Gene products of hepatitis C virus (HCV), a possible major causative agent of posttransfusion non-A, non-B hepatitis, are considered to be produced from a precursor polyprotein via proteolytic processing mediated by either host cell or viral proteinases. The presence of HCV serine proteinase has been proposed from analyses of amino acid sequence homology. To examine the processing mechanism of the HCV precursor polyprotein, the amino-terminal region of the putative nonstructural protein region of the HCV genome, containing the serine proteinase motif, was expressed and analyzed by using an in vitro transcription/translation system and a transient expression system in cultured cells. Two distinct proteinase activities which function in the production of a 70-kDa protein (p70) from the precursor polyprotein were detected. One of these proteinase activities, which cleaved the carboxyl (C)-terminal side of p70, required the presence of the serine proteinase motif, which is located in the amino (N)-terminal region of p70. That suggested that the predicted HCV serine proteinase was functional. The other activity, which was responsible for the cleavage of the N-terminal side of p70, required the expression of the region upstream and downstream of that cleavage site, including the p70 serine proteinase domain. From the results of pulse-chase analysis, using proteinase inhibitors coupled with a point mutation analysis, the latter activity was proposed to be a novel zinc- dependent metalloproteinase.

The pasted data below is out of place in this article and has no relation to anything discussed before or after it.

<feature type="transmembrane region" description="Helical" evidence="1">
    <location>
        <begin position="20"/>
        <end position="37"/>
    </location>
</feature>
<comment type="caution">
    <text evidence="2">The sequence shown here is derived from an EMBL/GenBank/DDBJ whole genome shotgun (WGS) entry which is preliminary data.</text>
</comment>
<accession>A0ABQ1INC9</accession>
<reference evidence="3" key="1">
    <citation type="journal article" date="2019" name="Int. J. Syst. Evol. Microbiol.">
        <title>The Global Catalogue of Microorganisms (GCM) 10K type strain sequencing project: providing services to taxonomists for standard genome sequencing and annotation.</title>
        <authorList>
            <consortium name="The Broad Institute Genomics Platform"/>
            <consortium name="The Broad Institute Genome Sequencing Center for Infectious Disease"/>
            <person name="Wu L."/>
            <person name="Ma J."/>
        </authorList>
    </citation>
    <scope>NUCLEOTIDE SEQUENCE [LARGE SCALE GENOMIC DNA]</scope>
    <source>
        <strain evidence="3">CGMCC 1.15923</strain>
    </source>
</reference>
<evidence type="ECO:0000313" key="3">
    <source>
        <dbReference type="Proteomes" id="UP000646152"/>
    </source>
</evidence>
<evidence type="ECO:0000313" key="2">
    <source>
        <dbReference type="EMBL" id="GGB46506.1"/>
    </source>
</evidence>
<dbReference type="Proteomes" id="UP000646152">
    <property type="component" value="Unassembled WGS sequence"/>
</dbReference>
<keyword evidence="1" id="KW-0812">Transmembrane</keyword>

ASJC Scopus subject areas
- Insect Science